Fan interest in sports is based on a combination of competition and compelling narratives. This year's NFL season seems heavier on narrative than competition (maybe just my impression). One of the best stories of the year (and many years) is the Dallas Cowboys. Kind of remarkable given the teams success over the last 20 years.
Maybe not so much remarkable as an indication of the power of fandom and brands. The Cowboy brand was built in the 1970s and renewed in the 1990s. They still do very well in my annual fan/brand rankings.
This year the Cowboys made headlines in the pre-season due to Ezekiel Elliott's holdout. And now the headlines are about if (when?) Jason Garrett should be fired. But the constant for every Cowboys story - year after year - is that its all about Jerry Jones. From USA Today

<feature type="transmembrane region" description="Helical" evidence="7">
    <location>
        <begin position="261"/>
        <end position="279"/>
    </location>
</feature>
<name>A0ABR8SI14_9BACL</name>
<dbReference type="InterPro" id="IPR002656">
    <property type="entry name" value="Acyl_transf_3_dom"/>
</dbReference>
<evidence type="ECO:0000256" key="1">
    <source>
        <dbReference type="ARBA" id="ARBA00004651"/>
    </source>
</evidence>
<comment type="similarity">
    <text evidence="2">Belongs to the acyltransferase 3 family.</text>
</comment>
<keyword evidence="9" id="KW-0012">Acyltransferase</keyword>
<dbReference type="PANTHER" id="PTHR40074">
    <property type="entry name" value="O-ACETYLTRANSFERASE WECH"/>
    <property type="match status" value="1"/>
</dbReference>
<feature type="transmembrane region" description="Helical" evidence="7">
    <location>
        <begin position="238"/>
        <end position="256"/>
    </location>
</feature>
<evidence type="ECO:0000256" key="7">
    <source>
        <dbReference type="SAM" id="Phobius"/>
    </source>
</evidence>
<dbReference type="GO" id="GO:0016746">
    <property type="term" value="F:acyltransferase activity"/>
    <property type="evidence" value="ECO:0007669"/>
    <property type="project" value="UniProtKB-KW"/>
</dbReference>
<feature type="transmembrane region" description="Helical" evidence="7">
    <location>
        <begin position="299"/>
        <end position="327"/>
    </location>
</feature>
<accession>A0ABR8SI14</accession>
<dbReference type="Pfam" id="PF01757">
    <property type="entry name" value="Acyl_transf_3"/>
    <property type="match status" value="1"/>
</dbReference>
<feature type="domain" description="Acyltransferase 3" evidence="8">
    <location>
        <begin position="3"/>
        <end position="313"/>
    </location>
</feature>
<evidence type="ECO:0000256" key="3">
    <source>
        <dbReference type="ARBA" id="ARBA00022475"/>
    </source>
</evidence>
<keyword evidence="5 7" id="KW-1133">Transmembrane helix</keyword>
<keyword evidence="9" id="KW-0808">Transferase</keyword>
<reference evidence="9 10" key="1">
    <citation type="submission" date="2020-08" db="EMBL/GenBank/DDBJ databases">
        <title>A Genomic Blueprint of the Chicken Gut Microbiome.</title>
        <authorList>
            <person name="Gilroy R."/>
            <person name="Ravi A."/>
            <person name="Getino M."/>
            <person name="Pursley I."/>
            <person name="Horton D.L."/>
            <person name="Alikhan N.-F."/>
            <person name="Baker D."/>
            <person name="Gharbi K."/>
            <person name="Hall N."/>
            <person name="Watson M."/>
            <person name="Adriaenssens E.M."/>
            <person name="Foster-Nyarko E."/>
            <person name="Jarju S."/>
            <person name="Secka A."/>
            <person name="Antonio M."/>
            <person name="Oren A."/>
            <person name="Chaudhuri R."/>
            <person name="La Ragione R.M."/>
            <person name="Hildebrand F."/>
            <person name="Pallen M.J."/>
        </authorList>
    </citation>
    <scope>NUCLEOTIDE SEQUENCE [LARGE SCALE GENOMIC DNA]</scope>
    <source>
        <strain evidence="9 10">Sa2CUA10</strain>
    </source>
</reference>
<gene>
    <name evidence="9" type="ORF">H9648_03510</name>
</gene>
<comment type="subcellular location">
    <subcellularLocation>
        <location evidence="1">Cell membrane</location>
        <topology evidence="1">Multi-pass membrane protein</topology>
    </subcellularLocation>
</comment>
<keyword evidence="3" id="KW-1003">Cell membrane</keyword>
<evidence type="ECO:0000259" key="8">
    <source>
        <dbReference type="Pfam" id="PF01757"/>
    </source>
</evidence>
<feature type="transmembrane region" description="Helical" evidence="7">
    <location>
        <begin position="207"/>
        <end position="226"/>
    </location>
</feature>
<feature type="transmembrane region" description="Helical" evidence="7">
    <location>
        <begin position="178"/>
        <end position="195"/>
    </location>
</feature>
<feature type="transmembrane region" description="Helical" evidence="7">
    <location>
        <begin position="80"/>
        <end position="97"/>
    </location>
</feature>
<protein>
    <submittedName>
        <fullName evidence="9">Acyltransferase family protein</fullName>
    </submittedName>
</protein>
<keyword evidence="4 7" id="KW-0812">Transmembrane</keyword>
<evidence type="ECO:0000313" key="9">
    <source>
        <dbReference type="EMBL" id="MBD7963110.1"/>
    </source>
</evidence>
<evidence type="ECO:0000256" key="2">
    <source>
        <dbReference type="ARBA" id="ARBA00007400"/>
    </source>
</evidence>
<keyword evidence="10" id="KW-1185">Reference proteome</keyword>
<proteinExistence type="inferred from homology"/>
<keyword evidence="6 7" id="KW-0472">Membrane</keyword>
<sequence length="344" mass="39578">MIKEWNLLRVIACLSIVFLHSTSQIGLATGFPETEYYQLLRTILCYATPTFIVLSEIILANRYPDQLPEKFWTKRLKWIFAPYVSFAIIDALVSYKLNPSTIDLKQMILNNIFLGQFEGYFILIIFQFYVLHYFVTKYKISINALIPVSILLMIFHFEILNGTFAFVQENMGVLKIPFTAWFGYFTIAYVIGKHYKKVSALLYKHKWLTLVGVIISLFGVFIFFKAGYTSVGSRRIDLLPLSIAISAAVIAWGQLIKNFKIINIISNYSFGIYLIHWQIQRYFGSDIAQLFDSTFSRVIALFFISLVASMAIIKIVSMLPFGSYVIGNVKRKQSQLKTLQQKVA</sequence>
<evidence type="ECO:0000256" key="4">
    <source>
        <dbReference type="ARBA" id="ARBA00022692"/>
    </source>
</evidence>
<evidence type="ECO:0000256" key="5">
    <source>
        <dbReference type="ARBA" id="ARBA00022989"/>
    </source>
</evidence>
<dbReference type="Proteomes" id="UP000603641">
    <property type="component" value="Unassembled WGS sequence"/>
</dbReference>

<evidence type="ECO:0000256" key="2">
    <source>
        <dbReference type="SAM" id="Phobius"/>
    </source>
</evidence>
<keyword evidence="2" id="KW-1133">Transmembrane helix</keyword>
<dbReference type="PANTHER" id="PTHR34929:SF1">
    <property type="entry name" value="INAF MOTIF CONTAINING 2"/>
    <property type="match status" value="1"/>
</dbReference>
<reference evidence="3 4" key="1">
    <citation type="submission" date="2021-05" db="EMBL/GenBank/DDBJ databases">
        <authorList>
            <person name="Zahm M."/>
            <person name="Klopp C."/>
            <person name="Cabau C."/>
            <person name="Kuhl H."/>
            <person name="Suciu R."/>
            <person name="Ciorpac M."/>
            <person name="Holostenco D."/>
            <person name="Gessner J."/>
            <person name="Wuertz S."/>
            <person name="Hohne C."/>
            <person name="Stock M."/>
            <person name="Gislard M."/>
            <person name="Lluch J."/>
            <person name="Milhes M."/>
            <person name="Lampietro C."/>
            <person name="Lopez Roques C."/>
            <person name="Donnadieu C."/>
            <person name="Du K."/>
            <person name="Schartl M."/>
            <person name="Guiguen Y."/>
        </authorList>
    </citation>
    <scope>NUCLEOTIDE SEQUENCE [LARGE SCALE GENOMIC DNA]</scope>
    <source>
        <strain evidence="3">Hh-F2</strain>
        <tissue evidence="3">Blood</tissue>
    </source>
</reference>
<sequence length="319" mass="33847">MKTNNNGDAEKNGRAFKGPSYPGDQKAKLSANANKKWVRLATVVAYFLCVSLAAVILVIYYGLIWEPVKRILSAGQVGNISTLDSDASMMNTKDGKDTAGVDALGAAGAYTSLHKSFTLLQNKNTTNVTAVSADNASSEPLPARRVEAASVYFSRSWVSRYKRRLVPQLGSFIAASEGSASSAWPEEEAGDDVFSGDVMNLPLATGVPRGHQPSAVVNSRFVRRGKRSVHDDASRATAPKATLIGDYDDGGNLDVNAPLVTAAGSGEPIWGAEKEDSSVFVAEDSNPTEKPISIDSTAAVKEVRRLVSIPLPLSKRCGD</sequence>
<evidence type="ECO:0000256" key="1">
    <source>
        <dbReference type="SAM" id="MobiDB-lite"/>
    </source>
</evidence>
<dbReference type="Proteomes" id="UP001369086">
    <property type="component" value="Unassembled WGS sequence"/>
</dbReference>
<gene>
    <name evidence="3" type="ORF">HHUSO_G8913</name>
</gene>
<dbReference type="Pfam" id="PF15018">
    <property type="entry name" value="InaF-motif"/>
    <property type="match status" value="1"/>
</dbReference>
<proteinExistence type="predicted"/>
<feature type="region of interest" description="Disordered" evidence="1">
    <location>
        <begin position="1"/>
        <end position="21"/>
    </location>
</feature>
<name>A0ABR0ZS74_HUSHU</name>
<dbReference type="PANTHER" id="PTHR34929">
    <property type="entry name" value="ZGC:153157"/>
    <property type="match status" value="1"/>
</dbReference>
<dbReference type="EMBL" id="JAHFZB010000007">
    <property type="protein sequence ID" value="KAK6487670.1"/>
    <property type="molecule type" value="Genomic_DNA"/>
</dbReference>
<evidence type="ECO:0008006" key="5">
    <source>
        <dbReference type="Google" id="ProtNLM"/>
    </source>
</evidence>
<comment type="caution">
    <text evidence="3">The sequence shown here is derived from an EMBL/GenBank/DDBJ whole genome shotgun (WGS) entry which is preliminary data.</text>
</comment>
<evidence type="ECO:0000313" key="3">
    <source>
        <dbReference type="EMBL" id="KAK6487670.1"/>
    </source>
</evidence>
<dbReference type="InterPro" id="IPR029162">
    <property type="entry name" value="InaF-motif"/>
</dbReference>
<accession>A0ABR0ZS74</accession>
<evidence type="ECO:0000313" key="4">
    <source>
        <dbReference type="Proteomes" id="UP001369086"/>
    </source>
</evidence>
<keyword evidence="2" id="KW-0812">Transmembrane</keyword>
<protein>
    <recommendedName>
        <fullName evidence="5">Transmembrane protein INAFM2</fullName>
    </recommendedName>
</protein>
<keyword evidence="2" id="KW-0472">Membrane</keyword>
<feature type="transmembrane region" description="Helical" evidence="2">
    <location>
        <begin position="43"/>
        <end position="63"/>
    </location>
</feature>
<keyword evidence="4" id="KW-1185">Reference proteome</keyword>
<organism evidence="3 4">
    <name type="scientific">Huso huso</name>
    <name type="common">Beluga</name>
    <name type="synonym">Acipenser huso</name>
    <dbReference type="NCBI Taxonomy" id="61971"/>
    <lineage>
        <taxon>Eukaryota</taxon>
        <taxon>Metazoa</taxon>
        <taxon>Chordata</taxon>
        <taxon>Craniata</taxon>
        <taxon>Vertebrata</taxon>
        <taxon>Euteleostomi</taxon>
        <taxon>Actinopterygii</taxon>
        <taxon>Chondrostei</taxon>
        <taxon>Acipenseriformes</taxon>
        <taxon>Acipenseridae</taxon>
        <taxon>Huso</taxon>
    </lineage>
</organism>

Jerry Jones deserves to watch the playoffs from his couch. Or his yacht.
Wherever. Just so long as it’s not his Jerry World suite.
Jason Garrett isn’t a great coach, and how he’s held onto his job this long will be one of the NFL’s enduring mysteries. But this dumpster fire of a Dallas Cowboys team? The utter and complete dysfunction on display in a 31-24 loss to the Chicago Bears on Thursday night?
That’s on Jones. Every last bit of it.
1. When the emphasis is on story telling or narrative then its important to have villains. Really important. Fans need to have someone to root against. Not sure who the second biggest villain is in the NFL. Probably someone that works in New England.
2. The problem for the NFL is that the villain needs to win. Jerry Jones is one of the biggest NFL stars. The trick is to keep him relevant.
A final observation is that sports journalism can be painfully formulaic. The "it's all Jerry Jones' fault" article or segment is getting tough to read or watch.